Myth #5: “Heat pumps only work with underfloor heating.”

Before we address this misconception, it is important to note that heat pumps have a longer heating time compared to traditional boilers. This is because heat pumps operate at a lower temperature, typically around 35-40°C, while boilers operate at 60-65°C. As a result, heat pumps require a larger surface area to achieve the same temperature level. They work best when connected to an underfloor heating system, although they can also function well with radiators. It is worth mentioning that in order to maintain a comfortable temperature, the radiators installed should be larger than usual to increase the surface area. As a general rule, radiators for heat pumps should be approximately two and a half times larger than standard radiators to provide the same heat output as a gas boiler. Additionally, it may be necessary for the average UK home to replace about one-third of its existing radiators with larger ones to accommodate a heat pump.

Myth #6: “Heat pumps take up a lot of space.”

Heat pumps have various external components, including outdoor units, pipes, and underground loops (only for ground source). However, they do not occupy a significant amount of space. In fact, the average size of a heat pump is comparable to that of a gas boiler. Typically, the outside unit of a heat pump is approximately two feet tall, one foot deep, and around 2.5 feet wide. In contrast, the smallest boiler manufactured by Worcester Bosch measures approximately 2.2 feet in height, 0.9 feet in depth, and 1.2 feet in width.

Regarding the pipes, air source heat pumps have their pipes running from the unit through the external wall, remaining hidden from view. While it is true that radiators need to be larger for a heat pump to function effectively, this issue can be avoided by choosing an underfloor heating system.

Myth #7: “Heat pumps are expensive to run.”

Switching from a fossil-fuel boiler to a heat pump can result in cost savings instead of additional expenses. In fact, by making this transition, you can save £4,340 over the lifetime of the heat pump, as opposed to sticking with a gas boiler.

The cost savings are primarily attributed to the escalating prices of fossil fuels, which are projected to rise further in the future.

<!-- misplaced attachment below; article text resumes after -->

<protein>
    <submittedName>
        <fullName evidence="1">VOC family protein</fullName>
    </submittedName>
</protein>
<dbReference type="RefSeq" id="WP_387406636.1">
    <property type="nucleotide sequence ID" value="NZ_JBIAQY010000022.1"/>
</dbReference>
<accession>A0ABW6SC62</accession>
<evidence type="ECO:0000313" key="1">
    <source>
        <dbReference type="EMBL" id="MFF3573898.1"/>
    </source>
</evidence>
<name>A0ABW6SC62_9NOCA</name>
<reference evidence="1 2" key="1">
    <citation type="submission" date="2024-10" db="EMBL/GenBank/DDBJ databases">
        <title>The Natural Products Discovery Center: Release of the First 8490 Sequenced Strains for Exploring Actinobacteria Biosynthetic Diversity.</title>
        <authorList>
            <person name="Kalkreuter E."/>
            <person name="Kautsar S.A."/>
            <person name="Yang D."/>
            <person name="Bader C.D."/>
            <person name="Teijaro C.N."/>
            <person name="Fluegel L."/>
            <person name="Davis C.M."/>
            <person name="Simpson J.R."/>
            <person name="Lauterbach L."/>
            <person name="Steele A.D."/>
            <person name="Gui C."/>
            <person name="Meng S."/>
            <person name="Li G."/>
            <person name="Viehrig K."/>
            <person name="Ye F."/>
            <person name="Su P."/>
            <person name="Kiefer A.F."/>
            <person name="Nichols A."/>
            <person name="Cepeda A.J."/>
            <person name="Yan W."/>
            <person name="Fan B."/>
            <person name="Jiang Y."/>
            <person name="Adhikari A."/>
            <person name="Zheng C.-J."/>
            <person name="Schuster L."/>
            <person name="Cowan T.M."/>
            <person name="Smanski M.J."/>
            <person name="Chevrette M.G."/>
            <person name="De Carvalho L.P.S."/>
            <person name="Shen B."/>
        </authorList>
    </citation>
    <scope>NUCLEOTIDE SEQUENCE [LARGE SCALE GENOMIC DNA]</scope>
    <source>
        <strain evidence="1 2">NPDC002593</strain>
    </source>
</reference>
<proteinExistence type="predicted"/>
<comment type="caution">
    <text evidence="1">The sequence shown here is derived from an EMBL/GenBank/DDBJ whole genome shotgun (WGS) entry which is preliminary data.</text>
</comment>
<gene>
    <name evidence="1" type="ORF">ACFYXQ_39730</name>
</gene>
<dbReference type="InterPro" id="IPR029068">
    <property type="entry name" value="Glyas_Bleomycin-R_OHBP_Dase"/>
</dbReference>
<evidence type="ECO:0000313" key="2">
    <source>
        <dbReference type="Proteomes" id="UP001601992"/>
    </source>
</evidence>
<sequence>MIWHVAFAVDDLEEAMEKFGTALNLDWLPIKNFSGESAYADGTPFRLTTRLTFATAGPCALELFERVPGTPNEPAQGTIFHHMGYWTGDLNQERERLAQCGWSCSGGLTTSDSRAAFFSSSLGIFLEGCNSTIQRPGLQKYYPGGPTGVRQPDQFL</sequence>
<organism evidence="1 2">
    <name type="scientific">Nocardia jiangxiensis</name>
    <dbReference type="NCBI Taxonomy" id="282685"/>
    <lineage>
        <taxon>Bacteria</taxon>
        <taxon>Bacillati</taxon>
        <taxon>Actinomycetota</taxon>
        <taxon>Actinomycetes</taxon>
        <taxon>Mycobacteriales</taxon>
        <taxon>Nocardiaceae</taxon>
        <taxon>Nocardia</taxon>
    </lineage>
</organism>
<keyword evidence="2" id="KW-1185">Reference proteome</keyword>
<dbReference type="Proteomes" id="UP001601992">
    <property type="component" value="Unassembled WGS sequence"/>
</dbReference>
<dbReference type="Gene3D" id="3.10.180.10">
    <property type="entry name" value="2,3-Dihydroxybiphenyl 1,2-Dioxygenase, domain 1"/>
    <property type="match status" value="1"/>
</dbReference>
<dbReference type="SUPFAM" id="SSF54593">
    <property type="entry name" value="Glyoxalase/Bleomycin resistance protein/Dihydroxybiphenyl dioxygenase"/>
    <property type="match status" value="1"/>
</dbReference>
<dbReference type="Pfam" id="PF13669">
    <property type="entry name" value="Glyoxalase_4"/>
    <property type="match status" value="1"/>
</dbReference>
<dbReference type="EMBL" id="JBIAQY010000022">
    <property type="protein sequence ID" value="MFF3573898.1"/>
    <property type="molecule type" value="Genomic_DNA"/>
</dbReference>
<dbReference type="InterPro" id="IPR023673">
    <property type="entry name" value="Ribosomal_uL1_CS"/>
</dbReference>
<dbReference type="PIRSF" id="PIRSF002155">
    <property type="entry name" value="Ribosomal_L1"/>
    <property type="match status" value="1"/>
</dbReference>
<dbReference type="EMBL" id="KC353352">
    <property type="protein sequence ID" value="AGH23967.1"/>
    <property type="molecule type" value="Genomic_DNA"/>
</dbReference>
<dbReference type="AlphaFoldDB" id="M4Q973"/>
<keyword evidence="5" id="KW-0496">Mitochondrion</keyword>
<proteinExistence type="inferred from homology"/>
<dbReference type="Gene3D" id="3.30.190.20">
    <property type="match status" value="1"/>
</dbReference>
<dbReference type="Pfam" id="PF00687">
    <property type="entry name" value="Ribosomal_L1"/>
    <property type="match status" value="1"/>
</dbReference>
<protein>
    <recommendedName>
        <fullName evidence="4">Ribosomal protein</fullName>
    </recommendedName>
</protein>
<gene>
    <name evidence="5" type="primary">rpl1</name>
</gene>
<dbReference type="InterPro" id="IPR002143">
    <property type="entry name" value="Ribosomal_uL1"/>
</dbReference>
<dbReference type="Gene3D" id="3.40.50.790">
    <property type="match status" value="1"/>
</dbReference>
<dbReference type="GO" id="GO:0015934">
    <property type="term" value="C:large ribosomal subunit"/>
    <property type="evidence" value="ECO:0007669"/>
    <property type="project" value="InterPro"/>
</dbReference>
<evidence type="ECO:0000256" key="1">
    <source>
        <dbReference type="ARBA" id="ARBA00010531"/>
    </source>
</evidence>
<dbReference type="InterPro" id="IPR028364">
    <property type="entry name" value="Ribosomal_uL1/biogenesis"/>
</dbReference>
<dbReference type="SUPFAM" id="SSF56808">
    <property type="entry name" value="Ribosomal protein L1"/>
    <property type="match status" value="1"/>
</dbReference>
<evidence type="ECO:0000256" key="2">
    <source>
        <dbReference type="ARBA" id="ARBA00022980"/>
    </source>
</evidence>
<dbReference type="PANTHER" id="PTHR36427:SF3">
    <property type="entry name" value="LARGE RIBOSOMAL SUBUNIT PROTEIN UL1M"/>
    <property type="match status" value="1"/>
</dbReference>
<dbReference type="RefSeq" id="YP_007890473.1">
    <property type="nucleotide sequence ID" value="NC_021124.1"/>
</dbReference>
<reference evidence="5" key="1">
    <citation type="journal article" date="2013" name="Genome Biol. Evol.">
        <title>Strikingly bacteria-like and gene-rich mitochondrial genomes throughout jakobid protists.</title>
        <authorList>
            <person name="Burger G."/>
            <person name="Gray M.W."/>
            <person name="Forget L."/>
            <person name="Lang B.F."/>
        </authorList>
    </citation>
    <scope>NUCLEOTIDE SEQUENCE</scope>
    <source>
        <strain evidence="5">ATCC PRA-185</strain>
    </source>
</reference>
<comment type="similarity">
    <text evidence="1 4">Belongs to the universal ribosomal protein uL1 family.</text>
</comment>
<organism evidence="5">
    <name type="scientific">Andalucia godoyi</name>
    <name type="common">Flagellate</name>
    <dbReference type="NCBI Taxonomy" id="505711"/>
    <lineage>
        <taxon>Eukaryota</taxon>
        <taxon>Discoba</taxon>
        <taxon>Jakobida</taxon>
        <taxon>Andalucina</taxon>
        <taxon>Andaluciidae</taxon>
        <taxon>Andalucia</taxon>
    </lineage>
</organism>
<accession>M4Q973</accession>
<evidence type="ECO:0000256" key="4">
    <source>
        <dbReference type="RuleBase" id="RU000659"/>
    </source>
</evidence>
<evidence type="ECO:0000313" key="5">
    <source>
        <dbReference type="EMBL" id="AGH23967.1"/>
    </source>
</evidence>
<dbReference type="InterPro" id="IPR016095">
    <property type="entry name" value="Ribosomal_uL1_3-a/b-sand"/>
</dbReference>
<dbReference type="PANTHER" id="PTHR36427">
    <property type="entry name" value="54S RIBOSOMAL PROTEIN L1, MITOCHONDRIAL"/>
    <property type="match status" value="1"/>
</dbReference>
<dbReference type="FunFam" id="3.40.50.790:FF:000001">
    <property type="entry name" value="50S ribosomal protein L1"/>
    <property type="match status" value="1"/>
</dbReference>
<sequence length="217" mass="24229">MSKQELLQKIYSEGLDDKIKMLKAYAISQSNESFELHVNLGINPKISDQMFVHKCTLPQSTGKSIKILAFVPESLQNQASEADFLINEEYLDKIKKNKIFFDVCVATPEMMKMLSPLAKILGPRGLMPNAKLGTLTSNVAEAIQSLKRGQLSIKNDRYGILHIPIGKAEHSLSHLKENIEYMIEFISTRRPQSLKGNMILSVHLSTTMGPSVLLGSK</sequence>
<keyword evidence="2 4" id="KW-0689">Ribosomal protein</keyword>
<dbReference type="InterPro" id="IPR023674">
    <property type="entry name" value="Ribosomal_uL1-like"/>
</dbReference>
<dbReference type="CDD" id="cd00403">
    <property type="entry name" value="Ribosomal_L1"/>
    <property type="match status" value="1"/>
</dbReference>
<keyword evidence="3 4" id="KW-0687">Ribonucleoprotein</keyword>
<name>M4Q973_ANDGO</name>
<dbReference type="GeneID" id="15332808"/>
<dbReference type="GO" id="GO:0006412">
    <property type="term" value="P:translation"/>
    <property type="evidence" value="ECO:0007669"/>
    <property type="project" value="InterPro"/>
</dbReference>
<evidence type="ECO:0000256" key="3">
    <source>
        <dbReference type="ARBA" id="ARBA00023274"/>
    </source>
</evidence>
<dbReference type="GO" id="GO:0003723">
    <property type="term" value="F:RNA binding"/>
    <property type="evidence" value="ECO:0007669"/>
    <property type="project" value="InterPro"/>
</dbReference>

It is important to note that the actual amount of money you can save will vary depending on the level of insulation in your house and whether you utilize underfloor heating or standard-size radiators.

Myth #8: “Heat pumps need to stay on all the time.”

This misconception likely originated from individuals who have experienced heat pumps in houses that are poorly insulated. When heat pumps are used in houses with inadequate or outdated insulation that needs to be replaced, the building is unable to effectively retain heat. As a result, some people may need to run their heat pumps all day.

This situation is not limited to heat pumps, as houses with boilers can also quickly heat poorly insulated buildings temporarily. In contrast, heat pumps gradually warm a house, resulting in a longer heating process. Therefore, if a home lacks proper insulation, the gradual increase in heat provided by heat pumps may not be very effective.

Essentially, if your walls, roof, and windows are properly insulated, there is no need to run your heat pumps for extended periods to maintain warmth.

Myth #9: “Heat pumps are high maintenance.”

Heat pumps are generally low-maintenance devices, contrary to the claim mentioned earlier. To maintain your heat pump, it is important to regularly clean it and ensure unobstructed airflow. For optimal condition, we suggest using our user-friendly maintenance checklist.

Servicing is only required every few years for heat pumps, but this may vary depending on the warranty terms of your specific system. With proper care, a heat pump can last up to 20 years, which is longer than the average lifespan of a boiler, typically 15 years.


Heat pumps are predicted to become more prevalent in UK homes in the future, becoming essential household items. Furthermore, with the UK government offering financial assistance, people from different backgrounds will be able to afford this cost-effective technology.

Are you interested in getting a heat pump now that you know the misconceptions have been debunked? Check out our informative guides to help you select the right type, model, and brand of heat pump. Also, complete a short form to receive free quotes from our expert suppliers.

Get FREE Heat Pump Quotes
Find out how much a heat pump would cost you

Step 1 of 7

Complete A Short Form – Receive Free Quotes – Compare & Save

Get FREE Heat Pump Quotes
Find out how much a heat pump would cost you

Step 1 of 7

Complete A Short Form – Receive Free Quotes – Compare & Save